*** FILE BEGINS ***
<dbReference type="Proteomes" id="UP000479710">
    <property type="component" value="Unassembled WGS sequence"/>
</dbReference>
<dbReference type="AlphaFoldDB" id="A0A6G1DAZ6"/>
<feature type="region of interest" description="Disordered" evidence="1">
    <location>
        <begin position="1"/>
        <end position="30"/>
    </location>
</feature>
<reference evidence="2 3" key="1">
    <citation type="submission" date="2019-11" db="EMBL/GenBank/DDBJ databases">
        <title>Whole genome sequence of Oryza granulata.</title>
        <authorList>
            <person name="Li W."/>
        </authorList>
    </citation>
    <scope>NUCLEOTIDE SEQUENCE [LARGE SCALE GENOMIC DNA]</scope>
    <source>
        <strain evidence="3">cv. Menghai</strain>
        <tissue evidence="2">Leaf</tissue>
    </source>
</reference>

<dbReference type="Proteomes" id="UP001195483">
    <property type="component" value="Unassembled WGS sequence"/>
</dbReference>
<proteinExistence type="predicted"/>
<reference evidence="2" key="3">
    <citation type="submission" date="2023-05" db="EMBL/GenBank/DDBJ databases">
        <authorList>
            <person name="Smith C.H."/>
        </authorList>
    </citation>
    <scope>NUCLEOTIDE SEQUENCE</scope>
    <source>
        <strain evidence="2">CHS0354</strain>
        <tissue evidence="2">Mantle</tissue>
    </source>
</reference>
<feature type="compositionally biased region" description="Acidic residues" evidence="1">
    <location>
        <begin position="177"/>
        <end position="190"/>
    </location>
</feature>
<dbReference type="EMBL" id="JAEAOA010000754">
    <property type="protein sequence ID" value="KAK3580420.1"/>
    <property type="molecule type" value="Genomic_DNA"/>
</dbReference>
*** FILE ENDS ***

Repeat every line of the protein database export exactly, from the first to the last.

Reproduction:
<dbReference type="Proteomes" id="UP000479710">
    <property type="component" value="Unassembled WGS sequence"/>
</dbReference>
<dbReference type="AlphaFoldDB" id="A0A6G1DAZ6"/>
<feature type="region of interest" description="Disordered" evidence="1">
    <location>
        <begin position="1"/>
        <end position="30"/>
    </location>
</feature>
<reference evidence="2 3" key="1">
    <citation type="submission" date="2019-11" db="EMBL/GenBank/DDBJ databases">
        <title>Whole genome sequence of Oryza granulata.</title>
        <authorList>
            <person name="Li W."/>
        </authorList>
    </citation>
    <scope>NUCLEOTIDE SEQUENCE [LARGE SCALE GENOMIC DNA]</scope>
    <source>
        <strain evidence="3">cv. Menghai</strain>
        <tissue evidence="2">Leaf</tissue>
    </source>
</reference>

<dbReference type="Proteomes" id="UP001195483">
    <property type="component" value="Unassembled WGS sequence"/>
</dbReference>
<proteinExistence type="predicted"/>
<reference evidence="2" key="3">
    <citation type="submission" date="2023-05" db="EMBL/GenBank/DDBJ databases">
        <authorList>
            <person name="Smith C.H."/>
        </authorList>
    </citation>
    <scope>NUCLEOTIDE SEQUENCE</scope>
    <source>
        <strain evidence="2">CHS0354</strain>
        <tissue evidence="2">Mantle</tissue>
    </source>
</reference>
<feature type="compositionally biased region" description="Acidic residues" evidence="1">
    <location>
        <begin position="177"/>
        <end position="190"/>
    </location>
</feature>
<dbReference type="EMBL" id="JAEAOA010000754">
    <property type="protein sequence ID" value="KAK3580420.1"/>
    <property type="molecule type" value="Genomic_DNA"/>
</dbReference>